Tuesday, July 11, 2023

Staff Recommendations, Week of July 11, 2023

It's a great week. Because there a lot (A LOT) of great new books hitting the shelves at Boswell. Here's our weekly guide to the new releases.

Let's begin with Daniel Goldin and his notes on the latest Sujata Massey novel, The Mistress of Bhatia House. Daniel says: "Perveen Mistry, the only female lawyer in 1920s Mumbai finds herself helping a servant who has been accused of a tea-induced abortion, though she claims it was taken to regulate her menstrual cycle. Why would the government even care about this? And what about the servant’s employers, who were spearheading the construction of a woman’s hospital, only to pull out at the last minute? Could the subsequent death of the family patriarch be somehow related? Perveen, a Parsi lawyer in a mostly non-Parsi world, is a strong and intelligent hero who has what it takes to prevail, despite being hobbled by cultural and political roadblocks. While this excellent series is always packed with fascinating historical details, The Mistress of Bhatia House is also timely, being that these fights over women’s health continue today."

Daniel also recommends Random Acts of Medicine: The Hidden Forces That Sway Doctors, Impact Patients, and Shape Our Health by  Anupam B Jena and Christopher Worsham. Daniel says: "If you’re stuck on what to read next and are choosing between a medical narrative, behavioral psychology, and economics, you're in luck because this book is all three subjects in one! Doctors Jena and Worsham (the former is also an economist!) look at the decisions that drive doctors and patients using natural experiments, culling existing data to duplicate conditions for comparison. Are you better off with an older doctor or younger one? Should you worry if you have a heart attack during a cardiology convention? You’ll also learn why it might not be so good to have a hospital on a marathon route or sing happy birthday to your surgeon. Whether the results reinforce your beliefs or confound them, I expect you’ll find Random Acts of Medicine as fascinating as I did."

A third recommendation from Daniel? Okay! He suggests Jews in the Garden: A Holocaust Survivor, the Fate of His Family, and the Secret History of Poland in World War II by Judy Rakowsky. Daniel says: "Reporter and editor Rakowsky teamed up with her older cousin Sam (a Holocaust survivor and Hero with a capital H) to find out what happened to the one survivor of a family massacre in rural Poland. Over thirty years, the two of them followed every lead as they tried to piece together a story that reveals the country’s centuries-long presence of Jews (almost 10% of the population by the 20th century), their almost complete decimation in the Holocaust, and their legacy in the country today. A powerful combination of memoir, history, and true crime."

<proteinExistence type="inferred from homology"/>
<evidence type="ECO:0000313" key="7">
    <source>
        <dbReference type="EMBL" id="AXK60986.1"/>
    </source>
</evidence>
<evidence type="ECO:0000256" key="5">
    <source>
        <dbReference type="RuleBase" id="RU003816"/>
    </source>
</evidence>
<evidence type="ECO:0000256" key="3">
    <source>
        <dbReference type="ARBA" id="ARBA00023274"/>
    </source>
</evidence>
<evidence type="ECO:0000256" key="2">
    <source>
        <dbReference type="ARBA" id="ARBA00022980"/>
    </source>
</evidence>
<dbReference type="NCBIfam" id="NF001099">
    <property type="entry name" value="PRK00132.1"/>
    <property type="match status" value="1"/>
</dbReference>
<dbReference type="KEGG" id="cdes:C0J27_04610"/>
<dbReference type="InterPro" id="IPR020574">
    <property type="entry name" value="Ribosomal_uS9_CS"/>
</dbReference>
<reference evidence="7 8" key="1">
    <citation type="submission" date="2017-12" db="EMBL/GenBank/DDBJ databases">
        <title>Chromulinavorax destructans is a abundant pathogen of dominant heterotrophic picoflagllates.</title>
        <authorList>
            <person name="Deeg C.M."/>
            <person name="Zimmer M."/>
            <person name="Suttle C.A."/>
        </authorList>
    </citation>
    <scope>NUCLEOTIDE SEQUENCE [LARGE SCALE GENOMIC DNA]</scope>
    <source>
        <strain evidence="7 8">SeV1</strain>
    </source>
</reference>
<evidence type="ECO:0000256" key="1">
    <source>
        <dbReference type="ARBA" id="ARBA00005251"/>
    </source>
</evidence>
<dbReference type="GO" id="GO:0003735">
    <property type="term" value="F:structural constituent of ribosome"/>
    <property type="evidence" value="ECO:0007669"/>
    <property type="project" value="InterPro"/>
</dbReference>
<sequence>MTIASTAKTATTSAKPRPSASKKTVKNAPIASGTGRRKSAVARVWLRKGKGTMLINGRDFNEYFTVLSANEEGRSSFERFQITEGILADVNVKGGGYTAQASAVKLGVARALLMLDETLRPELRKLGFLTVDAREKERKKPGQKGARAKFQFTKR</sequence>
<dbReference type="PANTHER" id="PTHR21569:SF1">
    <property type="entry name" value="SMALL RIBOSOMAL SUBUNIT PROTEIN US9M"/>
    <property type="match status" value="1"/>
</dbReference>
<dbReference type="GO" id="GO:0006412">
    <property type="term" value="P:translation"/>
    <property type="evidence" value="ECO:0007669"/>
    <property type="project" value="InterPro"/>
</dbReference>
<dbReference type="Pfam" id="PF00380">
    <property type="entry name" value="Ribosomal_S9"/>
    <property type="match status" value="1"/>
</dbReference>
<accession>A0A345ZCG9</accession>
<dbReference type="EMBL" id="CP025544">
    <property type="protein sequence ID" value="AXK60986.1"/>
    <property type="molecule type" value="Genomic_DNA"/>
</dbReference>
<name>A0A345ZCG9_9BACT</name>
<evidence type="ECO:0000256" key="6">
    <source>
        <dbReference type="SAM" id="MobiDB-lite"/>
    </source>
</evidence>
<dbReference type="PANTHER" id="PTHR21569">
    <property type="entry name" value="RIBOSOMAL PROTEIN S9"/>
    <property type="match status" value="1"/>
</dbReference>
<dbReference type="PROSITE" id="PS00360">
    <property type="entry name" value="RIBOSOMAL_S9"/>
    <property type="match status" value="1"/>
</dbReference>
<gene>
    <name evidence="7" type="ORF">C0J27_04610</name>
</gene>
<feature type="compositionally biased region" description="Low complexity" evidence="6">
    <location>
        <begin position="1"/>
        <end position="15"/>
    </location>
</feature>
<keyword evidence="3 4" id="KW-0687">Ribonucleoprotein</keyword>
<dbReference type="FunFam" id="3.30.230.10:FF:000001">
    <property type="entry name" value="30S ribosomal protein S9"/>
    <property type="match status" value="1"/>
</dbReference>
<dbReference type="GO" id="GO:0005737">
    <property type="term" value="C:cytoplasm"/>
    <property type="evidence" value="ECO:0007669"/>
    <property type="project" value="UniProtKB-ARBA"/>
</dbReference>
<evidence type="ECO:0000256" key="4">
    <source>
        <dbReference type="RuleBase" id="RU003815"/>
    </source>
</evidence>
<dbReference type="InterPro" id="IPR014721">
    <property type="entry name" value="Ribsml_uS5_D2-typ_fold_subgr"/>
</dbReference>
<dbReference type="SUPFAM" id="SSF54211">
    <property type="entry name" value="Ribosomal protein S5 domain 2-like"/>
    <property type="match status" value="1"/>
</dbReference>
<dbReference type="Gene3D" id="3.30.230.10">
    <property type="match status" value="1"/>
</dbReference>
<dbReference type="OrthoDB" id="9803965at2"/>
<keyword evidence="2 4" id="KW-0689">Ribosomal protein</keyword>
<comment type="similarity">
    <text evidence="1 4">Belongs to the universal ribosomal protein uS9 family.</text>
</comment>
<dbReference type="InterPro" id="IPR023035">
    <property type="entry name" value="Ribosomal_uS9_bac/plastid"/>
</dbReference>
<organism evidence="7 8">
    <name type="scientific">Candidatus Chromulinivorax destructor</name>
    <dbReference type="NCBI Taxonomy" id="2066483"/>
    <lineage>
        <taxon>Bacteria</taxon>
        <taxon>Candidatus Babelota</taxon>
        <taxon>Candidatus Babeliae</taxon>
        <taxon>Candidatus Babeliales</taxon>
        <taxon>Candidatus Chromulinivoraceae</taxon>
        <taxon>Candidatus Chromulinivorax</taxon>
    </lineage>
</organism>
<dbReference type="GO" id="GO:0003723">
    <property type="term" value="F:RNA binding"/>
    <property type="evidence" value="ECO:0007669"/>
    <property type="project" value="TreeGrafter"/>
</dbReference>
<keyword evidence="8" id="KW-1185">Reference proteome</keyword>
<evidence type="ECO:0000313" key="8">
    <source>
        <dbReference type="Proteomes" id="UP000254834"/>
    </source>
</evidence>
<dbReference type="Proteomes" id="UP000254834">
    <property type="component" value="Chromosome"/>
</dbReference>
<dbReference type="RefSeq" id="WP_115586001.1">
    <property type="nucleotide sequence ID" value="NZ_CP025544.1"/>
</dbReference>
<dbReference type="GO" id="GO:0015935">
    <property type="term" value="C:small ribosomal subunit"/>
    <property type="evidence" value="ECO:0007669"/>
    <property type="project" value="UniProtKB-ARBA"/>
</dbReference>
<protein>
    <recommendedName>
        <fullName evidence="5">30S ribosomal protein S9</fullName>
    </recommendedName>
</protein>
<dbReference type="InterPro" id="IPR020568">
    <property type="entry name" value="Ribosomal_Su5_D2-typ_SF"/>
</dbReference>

Rakowsky appears at Boswell on Thursday, August 10, 6:30 pm. Cohosted by the Nathan and Esther Pelz Holocaust Education Resource Center. For more information and registration, click here.

Next is Jason Kennedy and his write up for Counterweight by Djuna, translated by Anton Hur. Jason writes: "This book was an outright trip to read. So many red herrings and mind swaps that I had to read several passages more than once. Great near-future imagery with space elevators and neuro-implants created by a Korean tech business and its single-minded CEO, who has perished before the story starts. The space elevator holds the keys to the future, but the dead CEO’s memories are needed to find them. Using a ‘worm,’ the CEO's memories are melded into a simpleton who loves studying butterflies. He quickly becomes the most sought-after individual. Yes, this is one crazy trip."

Jason also recommends The Heat Will Kill You First: Life and Death on a Scorched Planet by Jeff Goodell. Jason says: "Looking at Texas at this point, I think we can all agree that heat is going to be a real problem for the rest of our lives. Jeff Goodell does a good job of weaving personal stories with digestible explanations of complex systems and topics. This is a warning call for us to prepare now, as the temperature isn’t going down anytime soon. There are ways for us to mitigate dying from the heat without contributing to overall carbon output. I’m naturally pessimistic, and I hate the heat, so this book completely depressed me on the outlook of this world. Goodell highlights the fact that heat will not affect us all equally – it’s the poor, impoverished countries will suffer the most. A sobering, necessary read."